Last week, a large rally took place in Colombo. Villagers from Pānama, a coastal village in the Eastern Province of Sri Lanka, were demanding the return of their land currently occupied by the Air Force, and were in the city to hand over a petition signed by 20,000 to the Presidential Secretariat. This is a struggle long struggle, for years out of sight, out of mind, by citizens who have little to nothing by way of livelihoods, belongings or hope. Their lands continue to be occupied by the military. They have tried multiple avenues, reached out to multiple levels of government, demonstrating an incredible patience and resilience. They have suffered indignity, callous indifference and insensitivity. In Colombo, Police at the rally photographed them like suspects engaged in some of criminality. The only threat they posed was to bring shame to a government that since coming to power with the promise of reform and redress, hasn’t lived up to expectations. News updates over SMS alerted subscribers to a burning tower in London. There was no mention or coverage of this rally.
On the subject of the fire in London, the Foreign Minister and the Ministry of Foreign Affairs, a day after a horrible blaze destroyed an apartment complex in the city, published consular contact details and even the mobile phone numbers of key staff. No Sri Lankans were reported to have been in or near the building, or in any way affected by the inferno. Conversely, to date, the MFA and the Minister are yet to issue any information around consular access, hotlines and services for the tens of thousands of our citizens in and around Qatar. For whatever reason, expatriates in London who aren’t affected by a localised blaze get more attention and care from the Foreign Minister and Ministry than a vastly greater number of migrant labour deeply anxious and hostage to the growing volatility of the Qatari region.
As evident from what I have penned over the past two weeks, when catastrophic flooding hit Sri Lanka, the Minister in charge of disaster management, not in the country at the time, decided to spend a day or two in Dubai for indeterminable reasons on his way back to Sri Lanka. We have a government that let lapse a vital insurance scheme that helps pay compensation and damages for citizens who are victims of large-scale natural disasters. This money now has to come from a government already steeped in debt. Hundreds of millions of dollars of foreign funding directly to government around early warning and disaster risk reduction has had no visible impact. All the relevant officials and the Minister continue in office, with no contrition.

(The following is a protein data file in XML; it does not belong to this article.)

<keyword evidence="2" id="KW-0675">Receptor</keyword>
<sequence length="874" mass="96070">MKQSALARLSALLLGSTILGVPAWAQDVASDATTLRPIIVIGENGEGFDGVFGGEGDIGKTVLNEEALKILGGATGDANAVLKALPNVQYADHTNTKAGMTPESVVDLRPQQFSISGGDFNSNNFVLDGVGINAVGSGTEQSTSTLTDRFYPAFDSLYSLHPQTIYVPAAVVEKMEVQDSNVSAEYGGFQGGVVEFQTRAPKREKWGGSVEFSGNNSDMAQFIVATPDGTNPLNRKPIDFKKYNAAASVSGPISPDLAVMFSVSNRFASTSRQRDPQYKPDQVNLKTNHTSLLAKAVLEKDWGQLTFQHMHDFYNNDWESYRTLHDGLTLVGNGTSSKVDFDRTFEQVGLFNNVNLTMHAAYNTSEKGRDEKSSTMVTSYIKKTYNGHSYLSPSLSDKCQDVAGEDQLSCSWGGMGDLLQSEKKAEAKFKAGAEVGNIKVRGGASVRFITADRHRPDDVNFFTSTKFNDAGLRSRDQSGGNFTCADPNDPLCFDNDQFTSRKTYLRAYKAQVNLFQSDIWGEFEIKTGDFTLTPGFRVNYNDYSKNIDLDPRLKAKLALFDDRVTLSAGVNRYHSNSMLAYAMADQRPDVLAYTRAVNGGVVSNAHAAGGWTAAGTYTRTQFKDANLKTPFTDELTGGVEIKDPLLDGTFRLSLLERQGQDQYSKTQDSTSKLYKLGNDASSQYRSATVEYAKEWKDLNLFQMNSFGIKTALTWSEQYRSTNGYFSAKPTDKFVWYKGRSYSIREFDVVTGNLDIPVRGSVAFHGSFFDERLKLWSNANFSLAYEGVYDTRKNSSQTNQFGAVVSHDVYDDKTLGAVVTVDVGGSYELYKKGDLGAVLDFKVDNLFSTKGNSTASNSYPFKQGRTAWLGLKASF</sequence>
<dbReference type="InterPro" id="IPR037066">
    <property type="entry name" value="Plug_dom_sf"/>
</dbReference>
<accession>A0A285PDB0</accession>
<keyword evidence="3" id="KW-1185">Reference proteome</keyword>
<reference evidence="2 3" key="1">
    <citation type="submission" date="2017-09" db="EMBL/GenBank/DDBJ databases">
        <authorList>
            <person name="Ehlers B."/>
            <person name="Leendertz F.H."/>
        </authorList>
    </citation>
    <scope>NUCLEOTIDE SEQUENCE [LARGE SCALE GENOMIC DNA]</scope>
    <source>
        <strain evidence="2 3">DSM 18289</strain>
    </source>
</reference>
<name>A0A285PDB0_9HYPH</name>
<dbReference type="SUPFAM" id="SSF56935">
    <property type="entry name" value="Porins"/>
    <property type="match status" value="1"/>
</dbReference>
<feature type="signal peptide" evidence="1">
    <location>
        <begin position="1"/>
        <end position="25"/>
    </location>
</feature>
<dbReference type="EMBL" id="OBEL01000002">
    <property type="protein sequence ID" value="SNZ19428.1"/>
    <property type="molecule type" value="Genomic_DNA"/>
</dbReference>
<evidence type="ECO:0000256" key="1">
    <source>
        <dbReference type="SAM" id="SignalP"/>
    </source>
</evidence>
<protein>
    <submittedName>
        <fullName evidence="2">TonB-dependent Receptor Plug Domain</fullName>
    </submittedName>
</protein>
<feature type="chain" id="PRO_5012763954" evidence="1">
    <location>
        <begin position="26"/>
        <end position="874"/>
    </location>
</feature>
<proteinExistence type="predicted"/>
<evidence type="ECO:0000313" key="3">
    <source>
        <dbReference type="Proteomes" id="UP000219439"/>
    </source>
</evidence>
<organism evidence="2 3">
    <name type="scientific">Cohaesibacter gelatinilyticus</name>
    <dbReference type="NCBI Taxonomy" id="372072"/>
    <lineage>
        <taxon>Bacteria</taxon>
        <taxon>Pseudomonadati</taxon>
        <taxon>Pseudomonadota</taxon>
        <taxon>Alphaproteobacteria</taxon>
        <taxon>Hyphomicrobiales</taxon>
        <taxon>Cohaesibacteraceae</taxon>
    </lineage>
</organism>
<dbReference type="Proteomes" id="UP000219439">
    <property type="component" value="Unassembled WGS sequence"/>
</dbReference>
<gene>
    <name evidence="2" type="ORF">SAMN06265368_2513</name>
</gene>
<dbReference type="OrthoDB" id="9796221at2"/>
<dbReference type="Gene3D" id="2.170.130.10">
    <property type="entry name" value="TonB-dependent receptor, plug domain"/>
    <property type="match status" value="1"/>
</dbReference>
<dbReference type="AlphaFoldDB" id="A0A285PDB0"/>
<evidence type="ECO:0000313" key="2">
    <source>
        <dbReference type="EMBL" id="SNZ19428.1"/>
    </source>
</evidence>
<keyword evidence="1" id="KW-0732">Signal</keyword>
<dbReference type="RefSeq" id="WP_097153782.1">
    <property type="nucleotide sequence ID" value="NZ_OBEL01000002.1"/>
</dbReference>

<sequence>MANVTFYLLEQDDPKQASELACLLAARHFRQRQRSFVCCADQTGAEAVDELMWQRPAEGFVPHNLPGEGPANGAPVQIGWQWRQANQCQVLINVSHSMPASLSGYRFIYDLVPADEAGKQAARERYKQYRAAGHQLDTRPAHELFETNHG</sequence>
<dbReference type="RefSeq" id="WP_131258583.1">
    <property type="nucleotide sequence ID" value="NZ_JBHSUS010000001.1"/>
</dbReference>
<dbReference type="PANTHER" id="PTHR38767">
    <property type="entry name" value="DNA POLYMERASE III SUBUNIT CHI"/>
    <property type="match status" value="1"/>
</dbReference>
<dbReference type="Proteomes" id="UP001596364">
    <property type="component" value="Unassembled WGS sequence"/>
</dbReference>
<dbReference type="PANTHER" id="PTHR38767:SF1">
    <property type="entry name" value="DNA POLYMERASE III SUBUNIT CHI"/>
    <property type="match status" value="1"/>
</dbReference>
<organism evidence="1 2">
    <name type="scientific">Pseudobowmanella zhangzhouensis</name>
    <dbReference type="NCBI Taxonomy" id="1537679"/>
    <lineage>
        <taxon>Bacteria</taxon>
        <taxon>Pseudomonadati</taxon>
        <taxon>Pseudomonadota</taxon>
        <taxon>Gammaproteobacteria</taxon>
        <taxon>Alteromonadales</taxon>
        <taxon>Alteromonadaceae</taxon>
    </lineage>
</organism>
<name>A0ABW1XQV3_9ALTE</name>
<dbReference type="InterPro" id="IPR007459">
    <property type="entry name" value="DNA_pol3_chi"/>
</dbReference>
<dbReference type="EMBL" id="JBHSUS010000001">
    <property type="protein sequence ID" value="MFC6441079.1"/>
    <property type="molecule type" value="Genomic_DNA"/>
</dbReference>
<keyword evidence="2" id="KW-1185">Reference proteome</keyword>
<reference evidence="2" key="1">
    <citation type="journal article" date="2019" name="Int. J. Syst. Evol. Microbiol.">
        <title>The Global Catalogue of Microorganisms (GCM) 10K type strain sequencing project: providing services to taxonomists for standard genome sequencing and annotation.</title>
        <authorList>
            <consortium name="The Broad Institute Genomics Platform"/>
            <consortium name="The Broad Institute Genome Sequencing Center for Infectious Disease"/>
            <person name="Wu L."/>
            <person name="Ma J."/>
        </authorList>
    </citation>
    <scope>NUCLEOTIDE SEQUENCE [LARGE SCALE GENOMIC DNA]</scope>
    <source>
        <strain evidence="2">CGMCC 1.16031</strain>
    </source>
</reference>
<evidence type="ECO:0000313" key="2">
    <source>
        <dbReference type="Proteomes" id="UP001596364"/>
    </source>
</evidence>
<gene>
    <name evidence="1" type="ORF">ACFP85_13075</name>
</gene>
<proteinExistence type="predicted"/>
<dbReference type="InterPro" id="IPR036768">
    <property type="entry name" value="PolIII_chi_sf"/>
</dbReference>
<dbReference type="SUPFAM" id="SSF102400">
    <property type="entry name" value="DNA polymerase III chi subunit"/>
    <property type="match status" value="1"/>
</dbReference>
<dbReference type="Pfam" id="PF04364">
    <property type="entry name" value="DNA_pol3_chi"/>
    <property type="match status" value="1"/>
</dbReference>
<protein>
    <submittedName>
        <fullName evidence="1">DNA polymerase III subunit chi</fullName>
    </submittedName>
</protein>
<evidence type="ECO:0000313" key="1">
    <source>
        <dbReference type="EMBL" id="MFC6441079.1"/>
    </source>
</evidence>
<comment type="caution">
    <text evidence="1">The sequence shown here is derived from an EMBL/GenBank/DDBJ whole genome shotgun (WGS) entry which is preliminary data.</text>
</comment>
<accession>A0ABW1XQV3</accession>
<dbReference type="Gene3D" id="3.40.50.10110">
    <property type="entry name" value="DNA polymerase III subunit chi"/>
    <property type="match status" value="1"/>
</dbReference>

President Maithripala Sirisena’s manifesto, released late December 2014, noted that he would undertake an investigation into “the import of super luxury motor vehicles, racing cars and motor cycles” and that “action will be taken to recover pertinent taxes”. In 2016 alone, well over a billion rupees were allocated to purchase brand new SUVs for MPs. This sum of money was announced in a year that saw catastrophic flooding, a devastating landslide in Aranayake and the munitions dump disaster in Salawa, leaving over two thousand homes and businesses severely damaged. Education, infant milk and food subsidies, government scholarships and the development of health infrastructure, including a new cancer ward, all cost less than the allocation for the new SUVs. Worse, many SUVs were resold by the MPs who received them duty free.